2. It’s ok for Business-to-Consumer products, but not so useful for enterprise software and middleware where the relationship is essentially B2B and less visible. What does it mean for me to “like” WebSphere Middleware (or whatever) on Facebook? Why would I want to make that statement in a personal context? Will my friends and family, many of whom I don’t work with, know what these things are when they show up in their social streams? It makes sense for me to be part of a professional network via e.g. Slideshare or LinkedIn, but the value for B2B / middleware / invisible products is a lot less tangible.
  3. Facebook is blocked by a very large number of companies. I may not like that personally, and in fact I’m a supporter of the Stop Blocking campaign. I happen to work for an organisation where I have a wide degree of freedom in my access to and use of the web. On balance, though, it’s unlikely that users connected to a corporate network will be able to do lot with content that is posted on Facebook, during business hours. Have a presence, but think about whether it’s worth the effort to push a lot of content through that channel (and see point 1, again, too)
  4. It’s not necessarily a useful place to post content if your goal is to attract people in “nascent / emerging markets”, either. I spent some time in China last year, and clearly in countries like that, Facebook is officially inaccessible. Consider how to maximise access and “sociability” of content – Facebook is unlikely to be that channel.

So, having said all of that, and started out declaring myself “not a marketeer”, I end up sounding suspiciously like one, talking about channels, content and effectiveness! I am a page owner and I’ve played around with the advertising tools, so I do know that Facebook offers some very compelling segmentation, reach and analytics tools – but again, I’d argue that you have to consider whether you’re really providing wide access and ongoing value by centralising information inside their network.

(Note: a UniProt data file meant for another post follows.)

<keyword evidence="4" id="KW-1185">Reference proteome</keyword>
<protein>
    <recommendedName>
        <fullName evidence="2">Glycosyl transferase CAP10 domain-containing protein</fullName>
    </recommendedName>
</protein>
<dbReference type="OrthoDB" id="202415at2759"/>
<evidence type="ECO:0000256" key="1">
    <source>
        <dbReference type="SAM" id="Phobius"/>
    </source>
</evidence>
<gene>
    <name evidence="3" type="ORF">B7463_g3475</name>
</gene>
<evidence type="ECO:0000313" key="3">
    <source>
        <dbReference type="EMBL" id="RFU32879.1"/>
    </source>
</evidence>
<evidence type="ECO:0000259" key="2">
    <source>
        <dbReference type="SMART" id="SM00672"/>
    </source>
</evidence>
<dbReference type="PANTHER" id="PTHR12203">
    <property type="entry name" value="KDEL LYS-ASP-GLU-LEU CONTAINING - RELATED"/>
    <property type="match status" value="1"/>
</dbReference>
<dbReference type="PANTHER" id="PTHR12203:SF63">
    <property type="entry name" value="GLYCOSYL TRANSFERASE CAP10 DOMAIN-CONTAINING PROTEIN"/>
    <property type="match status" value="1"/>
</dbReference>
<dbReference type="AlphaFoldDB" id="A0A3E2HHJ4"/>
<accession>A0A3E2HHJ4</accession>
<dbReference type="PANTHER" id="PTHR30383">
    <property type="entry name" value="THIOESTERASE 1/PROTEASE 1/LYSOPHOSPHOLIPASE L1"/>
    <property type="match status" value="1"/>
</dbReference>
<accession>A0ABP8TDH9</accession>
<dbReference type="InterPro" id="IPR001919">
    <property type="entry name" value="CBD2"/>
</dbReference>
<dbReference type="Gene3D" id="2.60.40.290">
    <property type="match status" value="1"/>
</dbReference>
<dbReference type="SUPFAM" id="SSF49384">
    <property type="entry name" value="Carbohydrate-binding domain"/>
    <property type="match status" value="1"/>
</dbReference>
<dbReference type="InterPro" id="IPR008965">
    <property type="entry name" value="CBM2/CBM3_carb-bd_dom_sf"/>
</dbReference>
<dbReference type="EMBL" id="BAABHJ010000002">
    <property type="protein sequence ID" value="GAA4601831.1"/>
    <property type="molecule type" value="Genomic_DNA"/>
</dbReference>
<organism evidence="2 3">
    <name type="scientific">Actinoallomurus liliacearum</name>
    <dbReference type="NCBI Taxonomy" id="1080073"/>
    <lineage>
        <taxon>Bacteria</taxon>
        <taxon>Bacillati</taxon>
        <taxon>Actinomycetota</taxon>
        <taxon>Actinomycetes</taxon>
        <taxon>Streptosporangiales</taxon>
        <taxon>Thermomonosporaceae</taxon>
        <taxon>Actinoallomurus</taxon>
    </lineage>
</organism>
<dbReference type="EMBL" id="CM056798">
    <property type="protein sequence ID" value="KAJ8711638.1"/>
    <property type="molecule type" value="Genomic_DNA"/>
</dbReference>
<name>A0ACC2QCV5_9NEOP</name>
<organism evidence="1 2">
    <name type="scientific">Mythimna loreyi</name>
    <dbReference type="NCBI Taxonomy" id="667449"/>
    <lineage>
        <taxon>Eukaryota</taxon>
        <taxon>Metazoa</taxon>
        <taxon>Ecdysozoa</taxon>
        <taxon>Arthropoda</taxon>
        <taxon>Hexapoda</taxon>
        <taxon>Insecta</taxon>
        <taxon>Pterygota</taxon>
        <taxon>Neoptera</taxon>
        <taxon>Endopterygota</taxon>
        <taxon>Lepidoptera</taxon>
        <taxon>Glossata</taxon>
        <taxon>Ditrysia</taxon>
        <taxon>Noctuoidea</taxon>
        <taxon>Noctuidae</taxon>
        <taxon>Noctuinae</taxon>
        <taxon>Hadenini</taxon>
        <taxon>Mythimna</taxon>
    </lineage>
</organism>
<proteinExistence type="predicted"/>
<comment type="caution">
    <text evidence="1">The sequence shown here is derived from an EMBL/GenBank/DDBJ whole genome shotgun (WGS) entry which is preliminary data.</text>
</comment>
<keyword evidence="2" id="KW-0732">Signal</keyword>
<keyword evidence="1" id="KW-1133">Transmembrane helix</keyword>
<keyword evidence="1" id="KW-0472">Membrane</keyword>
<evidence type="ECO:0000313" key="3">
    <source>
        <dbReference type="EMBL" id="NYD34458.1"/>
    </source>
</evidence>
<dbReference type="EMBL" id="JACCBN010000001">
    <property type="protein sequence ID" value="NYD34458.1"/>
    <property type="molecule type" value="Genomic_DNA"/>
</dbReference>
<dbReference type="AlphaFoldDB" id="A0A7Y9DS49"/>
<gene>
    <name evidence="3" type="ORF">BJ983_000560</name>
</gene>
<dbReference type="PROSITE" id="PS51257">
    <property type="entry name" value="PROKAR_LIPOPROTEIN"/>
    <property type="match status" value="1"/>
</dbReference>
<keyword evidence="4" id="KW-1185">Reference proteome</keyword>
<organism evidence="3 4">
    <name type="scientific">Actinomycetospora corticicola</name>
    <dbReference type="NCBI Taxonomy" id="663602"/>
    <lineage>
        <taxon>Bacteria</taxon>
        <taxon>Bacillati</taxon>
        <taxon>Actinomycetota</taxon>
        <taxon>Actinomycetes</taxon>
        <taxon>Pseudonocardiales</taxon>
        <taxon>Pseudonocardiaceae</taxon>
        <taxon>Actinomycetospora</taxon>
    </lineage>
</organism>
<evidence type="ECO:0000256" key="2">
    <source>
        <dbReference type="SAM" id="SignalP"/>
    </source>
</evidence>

What about Google+? I’ve not written about the social network of the hour here on my blog yet (but if you are on G+ feel free to add me to a circle…) but given Google’s interest in making content indexable and easy to locate, it is likely that when business pages arrive, content over there will be more widely accessible than it is inside Facebook. I’m not saying that “social” in general doesn’t work for B2B communications and marketing… I’m just saying that Facebook, to me, doesn’t make the perfect choice.

I’m still not a marketeer, and I don’t think I’d make a very good one – but I try to apply common sense to these spaces. Those are my 4 pennies on this issue… let me know what you think!

Digital Local Government

I just saw my mate Dominic Campbell retweet something interesting from Monmouthshire County Council (yes, really!)

For those who don’t know Dominic, a) you NEED to be following him on Twitter, and b) he’s the great guy behind the consultancy FutureGov which runs a whole swathe of events and projects which are about encouraging and supporting government organisations as they come online. I’m a big fan!

Every time I see something like this, I immediately wonder how my local council is doing. So this evening, I had a quick poke at the Hampshire and Rushmoor websites (hint: Rushmoor, you don’t have to require the ‘www’, you can use a redirect), and followed that up with a look at neighbouring Surrey (I’ve just joined the new Digital Surrey committee, incidentally, and spend a lot of time there, so I have a legitimate interest). What I saw didn’t really encourage me, so I found the contact form on the Rushmoor Borough Council website, and for the sake of transparency on my part if not on theirs, here is what I posted: